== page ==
LONDON.- As the highlight of the Haywards 40th anniversary season, ten artists from around the world will transform the entire gallery in PSYCHO BUILDINGS, running from 28 May 25 August 2008.
The Haywards huge spaces will be filled with artist-designed architectural environments, which will spill onto the three outdoor sculpture terraces, radically altering the interior and exterior of the gallery. Inside a village made from over 200 dollhouses and a room frozen in a moment of explosive disaster are amongst the installations that will both enchant and disconcert visitors. Outside on the Gallerys sculpture terraces, installations including a huge iridescent observatory and a working cinema will alter the exterior face of The Hayward. Visible from the surrounding area and across the Thames and illuminated by night, they add a significant public dimension to this major exhibition.
The ten artists are: Atelier Bow-Wow (Japan), Michael Beutler (Germany), Los Carpinteros (Cuba), Gelitin (Austria), Mike Nelson (UK), Ernesto Neto (Brazil), Tobias Putrih (Slovenia), Tomas Saraceno (Argentina), Do-Ho Suh (Korea), Rachel Whiteread (UK).
Borrowing its title from a book by the artist Martin Kippenberger, the exhibition brings together the work of artists who create habitat-like structures and architectural spaces that are mental and perceptual spaces as much as physical ones. The exhibition invites visitors to immerse themselves in a series of ten atmospheric, enthralling and unsettling installations. Combining architectural and artistic design with the use of light, colour and smell to trigger responses, these dynamic constructions actively encourage viewers to become adventurous participants. The scale and ambition of the exhibition means many of the artists will be working in the gallery for over a month in order to realise their installations.
Ralph Rugoff, Director of The Hayward and curator of exhibition This ambitious exhibition takes the unique architecture of The Hayward as its starting point. The Gallery's 'brutalist' concrete exterior and the sculptural quality of its spaces have always proved an inspiration for artists. The extraordinary international artistic response to Psycho Buildings shows just how challenging, exciting and playful the The Hayward can be. It is a fitting way to celebrate our 40th birthday. Tomas Saracenos design for his observatory on The Hayward sculpture terrace © Tomas Saraceno
Brazilian artist, Ernesto Neto will create a spatial and sensory labyrinth for visitors to explore. A ceiling of transparent fabric will divide the gallery space into two halves, linked by several openings. By climbing up ladders to elevated viewing platforms, visitors can scan the floating landscape of the upper level and also view the lower level from a different perspective, as if through a layer of translucent skin.
Two artists, Marco Castillo and Dagoberto Rodriguez, form the Havana-based collective Los Carpinteros (The Carpenters). They are reworking their sculptural installation Frozen Study of a Disaster especially for the exhibition. The sculpture depicts the suspended moment of an explosion ripping through a series of rooms filled with furniture.
Mike Nelson is recreating his little seen installation To the memory of H. P. Lovecraft (1999), which transforms the gallery into a scene of utter rabid devastation, as if an unseen beast had freed himself from the space by violently clawing through the walls.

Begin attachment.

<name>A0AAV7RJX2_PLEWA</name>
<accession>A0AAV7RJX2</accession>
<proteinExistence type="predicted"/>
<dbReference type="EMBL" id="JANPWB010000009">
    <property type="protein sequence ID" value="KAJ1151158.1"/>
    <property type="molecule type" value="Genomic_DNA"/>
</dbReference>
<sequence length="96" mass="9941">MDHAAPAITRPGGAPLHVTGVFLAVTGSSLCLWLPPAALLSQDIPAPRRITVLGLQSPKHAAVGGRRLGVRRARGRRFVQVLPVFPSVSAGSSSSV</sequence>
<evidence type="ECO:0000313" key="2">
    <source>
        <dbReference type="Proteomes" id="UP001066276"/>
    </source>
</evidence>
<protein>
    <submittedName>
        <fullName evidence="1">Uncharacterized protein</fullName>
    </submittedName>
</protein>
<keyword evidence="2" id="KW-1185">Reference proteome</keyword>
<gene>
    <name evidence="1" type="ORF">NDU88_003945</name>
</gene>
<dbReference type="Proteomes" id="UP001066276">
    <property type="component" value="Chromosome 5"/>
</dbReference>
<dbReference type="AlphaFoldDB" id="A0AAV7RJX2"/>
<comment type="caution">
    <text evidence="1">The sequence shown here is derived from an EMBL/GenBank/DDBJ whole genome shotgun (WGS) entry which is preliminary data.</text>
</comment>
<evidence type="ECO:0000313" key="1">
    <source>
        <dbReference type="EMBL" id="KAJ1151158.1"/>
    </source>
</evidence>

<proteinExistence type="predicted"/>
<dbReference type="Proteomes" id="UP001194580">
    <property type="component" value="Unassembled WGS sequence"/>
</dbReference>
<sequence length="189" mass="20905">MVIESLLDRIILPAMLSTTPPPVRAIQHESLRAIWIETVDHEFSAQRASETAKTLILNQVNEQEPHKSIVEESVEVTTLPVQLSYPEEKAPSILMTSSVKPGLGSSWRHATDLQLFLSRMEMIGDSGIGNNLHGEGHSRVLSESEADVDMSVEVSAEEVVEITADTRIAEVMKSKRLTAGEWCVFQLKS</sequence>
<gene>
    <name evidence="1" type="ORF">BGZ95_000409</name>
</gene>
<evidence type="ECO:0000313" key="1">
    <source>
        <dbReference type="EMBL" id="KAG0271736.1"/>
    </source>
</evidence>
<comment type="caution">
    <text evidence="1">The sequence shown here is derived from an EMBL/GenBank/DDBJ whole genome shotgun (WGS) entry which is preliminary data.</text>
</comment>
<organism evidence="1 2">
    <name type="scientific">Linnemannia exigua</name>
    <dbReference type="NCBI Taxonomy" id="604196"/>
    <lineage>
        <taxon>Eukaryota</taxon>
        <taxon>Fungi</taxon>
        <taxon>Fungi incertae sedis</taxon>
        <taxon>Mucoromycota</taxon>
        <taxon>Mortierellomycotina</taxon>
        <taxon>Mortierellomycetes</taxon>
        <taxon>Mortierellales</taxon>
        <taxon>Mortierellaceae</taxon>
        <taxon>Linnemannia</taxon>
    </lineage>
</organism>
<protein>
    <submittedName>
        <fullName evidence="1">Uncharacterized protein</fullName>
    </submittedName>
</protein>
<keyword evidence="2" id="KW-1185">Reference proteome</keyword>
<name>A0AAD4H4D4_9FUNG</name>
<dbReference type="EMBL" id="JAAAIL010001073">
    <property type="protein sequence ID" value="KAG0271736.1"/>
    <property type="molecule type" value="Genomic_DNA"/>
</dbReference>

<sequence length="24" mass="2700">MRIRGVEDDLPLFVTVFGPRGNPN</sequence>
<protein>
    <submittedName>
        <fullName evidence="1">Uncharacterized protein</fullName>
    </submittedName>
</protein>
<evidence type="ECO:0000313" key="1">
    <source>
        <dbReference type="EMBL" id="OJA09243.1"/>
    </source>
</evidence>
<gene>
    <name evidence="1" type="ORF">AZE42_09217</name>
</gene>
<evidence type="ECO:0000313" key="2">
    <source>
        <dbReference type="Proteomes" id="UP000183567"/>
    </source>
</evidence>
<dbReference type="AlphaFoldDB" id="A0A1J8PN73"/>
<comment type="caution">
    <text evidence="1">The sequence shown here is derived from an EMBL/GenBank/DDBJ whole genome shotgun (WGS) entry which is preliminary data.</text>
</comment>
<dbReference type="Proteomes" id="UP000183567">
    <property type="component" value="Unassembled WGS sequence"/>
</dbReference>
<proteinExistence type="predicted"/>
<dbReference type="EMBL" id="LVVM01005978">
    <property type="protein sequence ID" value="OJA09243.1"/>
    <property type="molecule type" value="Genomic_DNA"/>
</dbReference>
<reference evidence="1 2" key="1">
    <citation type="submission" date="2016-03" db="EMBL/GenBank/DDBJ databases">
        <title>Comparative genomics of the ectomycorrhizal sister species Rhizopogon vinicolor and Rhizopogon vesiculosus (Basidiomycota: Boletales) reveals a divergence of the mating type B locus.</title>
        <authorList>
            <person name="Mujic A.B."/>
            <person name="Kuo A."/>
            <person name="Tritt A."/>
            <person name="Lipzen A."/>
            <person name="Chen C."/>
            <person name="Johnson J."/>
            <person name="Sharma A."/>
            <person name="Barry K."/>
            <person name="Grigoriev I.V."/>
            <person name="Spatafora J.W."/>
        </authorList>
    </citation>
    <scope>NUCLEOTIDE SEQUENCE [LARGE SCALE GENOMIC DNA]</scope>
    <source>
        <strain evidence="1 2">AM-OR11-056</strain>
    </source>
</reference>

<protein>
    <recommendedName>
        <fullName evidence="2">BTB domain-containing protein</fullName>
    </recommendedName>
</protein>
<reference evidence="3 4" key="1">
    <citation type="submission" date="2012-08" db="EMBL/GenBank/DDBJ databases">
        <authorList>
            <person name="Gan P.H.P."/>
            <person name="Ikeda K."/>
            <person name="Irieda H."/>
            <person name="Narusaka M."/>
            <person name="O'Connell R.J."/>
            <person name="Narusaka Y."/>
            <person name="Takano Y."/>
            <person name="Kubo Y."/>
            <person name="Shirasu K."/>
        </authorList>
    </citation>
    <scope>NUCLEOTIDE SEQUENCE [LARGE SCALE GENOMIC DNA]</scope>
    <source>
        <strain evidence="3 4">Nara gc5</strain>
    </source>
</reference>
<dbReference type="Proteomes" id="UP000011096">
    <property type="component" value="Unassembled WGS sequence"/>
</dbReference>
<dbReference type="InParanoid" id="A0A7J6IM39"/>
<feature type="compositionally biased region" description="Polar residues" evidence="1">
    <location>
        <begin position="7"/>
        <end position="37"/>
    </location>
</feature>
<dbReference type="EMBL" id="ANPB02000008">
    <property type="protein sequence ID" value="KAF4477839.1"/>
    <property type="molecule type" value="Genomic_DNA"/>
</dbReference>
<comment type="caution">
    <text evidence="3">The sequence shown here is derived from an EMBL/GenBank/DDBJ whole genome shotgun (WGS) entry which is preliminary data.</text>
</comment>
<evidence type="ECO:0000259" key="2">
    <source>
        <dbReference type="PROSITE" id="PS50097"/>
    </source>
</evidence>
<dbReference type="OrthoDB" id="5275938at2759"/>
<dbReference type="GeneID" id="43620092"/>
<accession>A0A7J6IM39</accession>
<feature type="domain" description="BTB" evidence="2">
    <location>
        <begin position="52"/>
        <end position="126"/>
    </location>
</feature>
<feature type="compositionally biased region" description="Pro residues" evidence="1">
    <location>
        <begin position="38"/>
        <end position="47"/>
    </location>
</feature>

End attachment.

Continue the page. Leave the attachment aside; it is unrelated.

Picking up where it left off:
Slovenian artist Tobias Putrih will present Venetian, Atmospheric (2007), a beautifully created sculpture which is also a working cinema. Designed with curved wooden walls and a ceiling onto which twinkling stars and moving clouds are projected, Venetian, Atmospheric will place the spectator in an ever-changing environment. Situated on the sculpture terrace facing Waterloo Bridge, Putrihs structure will show a specially-curated programme of films about artists and architecture.
Outside on another of the gallerys sculpture terraces, the Argentinean artist, Tomas Saraceno will install a large shimmering air-supported observatory made of translucent, iridescent fabric. While completely transforming the facade of The Hayward, his domed sculpture will also provide an immersive experience for visitors who, upon entering the sculpture terrace, will be surrounded by an environment in which to observe the sky.
Korean-born artist Do-Ho Suh will present a major new sculpture, Fallen Star (2008), which features 1:5 scale model of the artists childhood home in Korea colliding into the New England apartment where he lived as an art student. He will also recreate Staircase (2004), a ghostly evocation of an apartment staircase that the artist fashioned from vibrant red semi-translucent fabric.
Rachel Whitereads will present a new, larger version of her acclaimed installation Village, which has never been shown in the UK. It brings together more than 200 dollhouses that the artist has collected over the past 20 years and is a radical departure from previous work. The dollhouses are arranged in rows as on a hillside, and each is illuminated by a single light bulb, creating an eerily atmospheric scene of a neglected village.
Atelier Bow-Wow, Michael Beutler, and the artists collective Gelitin will be creating major new installations for the exhibition.
The exhibition is curated by Ralph Rugoff, Director of The Hayward, in collaboration with the artists.